The biggest story in music over the last decade was the industry’s reconciliation with tech — after a decade fighting the internet, the music business fully embraced it in the 2010s. Streaming has now finally returned the business, which was nearly decimated by the shift from physical to digital formats, to growth.

Perhaps no one has had a broader view of this phenomenon than Jimmy Iovine, the producer and record executive who made the leap to the other side. He and his partner, Dr. Dre, sold their company, Beats Electronics, to Apple for $3 billion in 2014 and helped launch Apple Music, the tech giant’s late entry to the streaming market, which now has more than 60 million subscribers.

It was, from the start, a strange pairing. Apple is obsessively cautious in maintaining its public image; Iovine, the son of a Brooklyn longshoreman, blurts profanities in a high-pitched rasp and is one of music’s great hustler-salesmen. But Iovine, who co-founded the Interscope label in 1990 and led it until he left in 2014, has long been one of the sharpest observers of the tug-of-war between the entertainment business and Silicon Valley.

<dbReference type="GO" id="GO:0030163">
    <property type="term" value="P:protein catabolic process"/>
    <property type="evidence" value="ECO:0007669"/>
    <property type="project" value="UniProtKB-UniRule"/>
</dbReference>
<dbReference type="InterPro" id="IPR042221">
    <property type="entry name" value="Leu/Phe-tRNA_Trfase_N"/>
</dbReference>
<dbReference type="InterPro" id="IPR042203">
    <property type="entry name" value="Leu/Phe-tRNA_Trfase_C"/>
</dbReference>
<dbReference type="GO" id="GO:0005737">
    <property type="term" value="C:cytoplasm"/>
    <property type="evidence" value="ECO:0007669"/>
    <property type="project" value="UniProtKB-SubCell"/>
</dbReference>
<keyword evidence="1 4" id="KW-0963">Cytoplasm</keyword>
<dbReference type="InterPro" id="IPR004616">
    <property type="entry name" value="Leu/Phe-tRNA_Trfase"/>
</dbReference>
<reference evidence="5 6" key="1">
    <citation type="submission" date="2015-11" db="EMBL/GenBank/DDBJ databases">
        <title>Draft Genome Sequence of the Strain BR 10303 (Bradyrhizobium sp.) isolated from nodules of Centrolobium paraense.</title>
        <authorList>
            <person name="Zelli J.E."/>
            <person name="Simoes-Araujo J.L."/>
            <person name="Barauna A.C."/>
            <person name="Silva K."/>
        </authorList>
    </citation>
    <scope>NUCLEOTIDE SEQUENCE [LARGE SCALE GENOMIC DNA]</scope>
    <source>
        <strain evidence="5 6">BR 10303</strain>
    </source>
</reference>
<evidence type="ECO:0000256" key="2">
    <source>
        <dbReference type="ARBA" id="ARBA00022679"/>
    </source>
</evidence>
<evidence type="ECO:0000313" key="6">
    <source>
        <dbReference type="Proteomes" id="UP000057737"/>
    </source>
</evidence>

Iovine, 66, retired from Apple in 2018, and says he has devoted himself to passion projects like the XQ Institute, an educational initiative led by Laurene Powell Jobs, who was married to the Apple co-founder Steve Jobs. He has even started taking guitar lessons. “I’m realizing how hard Tom Petty and Bruce Springsteen’s jobs really were,” he said from his home in Los Angeles, with a chuckle.

Iovine has also become a dedicated collector of contemporary art, guided in part by David Geffen, his friend and fellow mogul retiree. His most prized work is a 2017 commission by Ed Ruscha, “Our Flag,” an update to one of Ruscha’s perennial subjects that shows a star-spangled banner ripped and tattered — a striking comment on contemporary politics.

“If you looked at the painting and thought it represented the disarray of democracy you would be right,” Ruscha said. “Any flag that flies for 250 years deserves to be a little soiled but nothing this extreme.”

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